To Travel or Not to Travel? 5 Ways to Explore Without Going Far
Updated: Apr 9, 2021
I’ve done a lot of reflection lately, especially in regards to travel. Is it necessary? Some would say no. Does it add value to our lives? Absolutely. I’ve felt guilty at times over the past year because I have craved unrestricted travel. Covid stalled several of my plans—including my plans to teach English abroad. I know it’s not wise to go far, so I’m making Pinterest board bucket lists. It will suffice, for now.
In our culture, travel often gets conflated with vacation, the kind you see in magazine advertisements, complete with expensive bungalows and white sand beaches—but vacations are only a subcategory of travel. There is also work travel, education-based travel, service work travel, all of which are important but still non-essential in the face of a global pandemic.
While travel may not be essential, it points to the heart of what is: exploration. Humans were made to explore. Just take a look at a history book; humans have been exploring since the dawn of time. According to NASA, “The intangible desire to explore and challenge the boundaries of what we know and where we have been has provided benefits to our society for centuries.” Our desire to explore is primal and has greatly enhanced our understanding of the world.
Fortunately for us, while travel might be limited for the foreseeable future, our capacity to explore is not. So how can we nurture our need for exploration? Here are five ideas to help you stay out of the Covid rut.
1. Explore local spaces.
I love exploring my local area. Hiking at nearby state parks has saved me, quite literally. Fortunately, spending time outdoors is one of the safest things you can do as long as you take the proper precautions. It’s also no secret that nature can benefit our health in more ways than one—mentally, physically, and spiritually. Several studies have shown the impact nature has on our happiness. Is there an outdoor space within a two-hour radius of your home that you’ve never seen? Or is there a space you’ve not visited for a while? In a previous post, I talked about revisiting one of my favorite local parks that just happens to be thirty-minutes from my house. If driving somewhere is not an option, then having breakfast on your porch or taking a walk around your neighborhood can be great alternatives.
2. Try cooking new dishes.
Do you find yourself cooking the same three meals every week? Do you rely on takeout because you just can’t bring yourself to cook one more chicken recipe? Try making some new dishes to mix things up. This can be easily accomplished by hopping online and searching for some recipes that sound appealing. Pinterest is also a great resource because you can easily save recipes to a board and organize them by type. If you’re feeling bold, consider a meal subscription service. I tried HelloFresh for the first time last year and loved it. Not only did they deliver perfectly portioned ingredients straight to my door, but they introduced me to recipes that I would have never looked up on my own.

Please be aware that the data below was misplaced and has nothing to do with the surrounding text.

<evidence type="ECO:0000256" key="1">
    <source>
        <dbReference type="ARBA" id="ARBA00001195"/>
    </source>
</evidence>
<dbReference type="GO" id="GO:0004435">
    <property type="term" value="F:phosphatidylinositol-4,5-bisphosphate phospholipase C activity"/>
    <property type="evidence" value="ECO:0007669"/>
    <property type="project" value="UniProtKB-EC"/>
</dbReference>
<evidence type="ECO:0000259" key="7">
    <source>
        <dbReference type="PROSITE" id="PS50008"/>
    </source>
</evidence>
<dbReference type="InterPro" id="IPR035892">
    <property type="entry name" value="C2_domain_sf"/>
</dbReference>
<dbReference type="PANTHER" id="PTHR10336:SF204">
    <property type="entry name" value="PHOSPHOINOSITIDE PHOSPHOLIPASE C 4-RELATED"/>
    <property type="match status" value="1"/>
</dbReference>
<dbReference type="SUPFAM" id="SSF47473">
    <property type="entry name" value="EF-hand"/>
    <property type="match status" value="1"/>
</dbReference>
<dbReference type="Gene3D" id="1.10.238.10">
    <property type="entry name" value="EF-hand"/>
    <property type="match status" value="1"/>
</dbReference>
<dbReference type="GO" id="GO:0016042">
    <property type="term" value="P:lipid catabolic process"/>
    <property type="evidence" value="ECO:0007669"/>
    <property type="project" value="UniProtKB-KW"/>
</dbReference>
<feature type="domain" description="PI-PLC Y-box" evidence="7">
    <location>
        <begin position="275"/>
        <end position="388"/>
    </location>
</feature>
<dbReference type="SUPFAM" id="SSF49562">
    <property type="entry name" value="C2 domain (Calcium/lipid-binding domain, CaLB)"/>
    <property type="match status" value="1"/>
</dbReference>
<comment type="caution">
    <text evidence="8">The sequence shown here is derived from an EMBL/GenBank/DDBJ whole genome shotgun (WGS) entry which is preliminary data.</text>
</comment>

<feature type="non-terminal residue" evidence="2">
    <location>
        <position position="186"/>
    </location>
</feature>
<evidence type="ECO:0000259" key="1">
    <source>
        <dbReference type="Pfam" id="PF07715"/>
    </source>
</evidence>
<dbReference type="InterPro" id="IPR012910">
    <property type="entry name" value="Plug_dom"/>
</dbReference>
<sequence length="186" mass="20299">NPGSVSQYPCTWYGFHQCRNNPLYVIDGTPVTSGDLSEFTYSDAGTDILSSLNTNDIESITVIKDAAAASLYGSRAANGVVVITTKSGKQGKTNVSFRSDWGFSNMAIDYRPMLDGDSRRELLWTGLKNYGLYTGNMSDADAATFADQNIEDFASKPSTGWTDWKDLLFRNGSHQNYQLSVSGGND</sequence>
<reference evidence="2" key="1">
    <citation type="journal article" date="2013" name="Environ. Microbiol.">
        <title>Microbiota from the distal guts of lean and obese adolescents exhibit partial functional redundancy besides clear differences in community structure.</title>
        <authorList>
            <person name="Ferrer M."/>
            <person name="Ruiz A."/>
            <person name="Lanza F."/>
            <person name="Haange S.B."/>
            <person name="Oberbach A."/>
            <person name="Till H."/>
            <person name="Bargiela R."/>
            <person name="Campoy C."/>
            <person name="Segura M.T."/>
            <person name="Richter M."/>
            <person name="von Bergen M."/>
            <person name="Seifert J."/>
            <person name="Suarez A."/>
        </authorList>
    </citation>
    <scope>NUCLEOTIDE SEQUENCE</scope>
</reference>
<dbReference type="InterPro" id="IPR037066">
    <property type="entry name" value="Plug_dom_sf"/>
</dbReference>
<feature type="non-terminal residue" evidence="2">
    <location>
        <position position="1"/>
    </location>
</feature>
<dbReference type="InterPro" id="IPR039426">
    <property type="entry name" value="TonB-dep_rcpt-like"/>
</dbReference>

Reading is a form of exploration that anyone can do. Be it a novel, a Kindle e-book, or a memoir, any genre can transport you to another world and make you feel like you went on a crazy adventure. If books aren’t your thing, consider getting a magazine subscription for a topic that interests you. I recently took the plunge and got a National Geographic subscription. Their destination spotlights and award-winning photography give me a weekly dose of travel inspiration.
4. Get a hobby.
Did you know that having a regular hobby has been linked to greater health and well-being? Americans are known for working long hours, which usually doesn’t leave much time for hobbies, but carving out the time can actually improve your work performance. According to a study by the University of Sheffield, hobbies that require different skills from your job can boost energy and confidence at work. What is a hobby that has always interested you? Perhaps it’s trying a new sport, like trail biking or rock-climbing. Do you have a trumpet stashed in your attic from your school days? Maybe it’s time to dust it off and practice some favorite songs. Investing in a hobby is a guaranteed way to spice up your life and learn something new.
5. Make a plan.
Do you find yourself talking about that bucket list destination, but you’ve never actually made a plan to go? If your goal is to go international, then now might be a good time to make a travel plan for the future. There is countless research about the benefits of planning, and in many ways, the act of writing down a plan is therapeutic. One common finding is that planning increases the likelihood of follow-through. If you want to take it a step further, design a vision board. Vision boards are a visual representation of a goal you have. Regardless of whether you wrote out a plan or made a vision board, having a plan will help you take steps to make your goals a reality.
We live in strange and uncertain times, but the good news is that with a little creativity, we can continue to explore and learn more about ourselves and the world around us. So what about you—what will you explore next?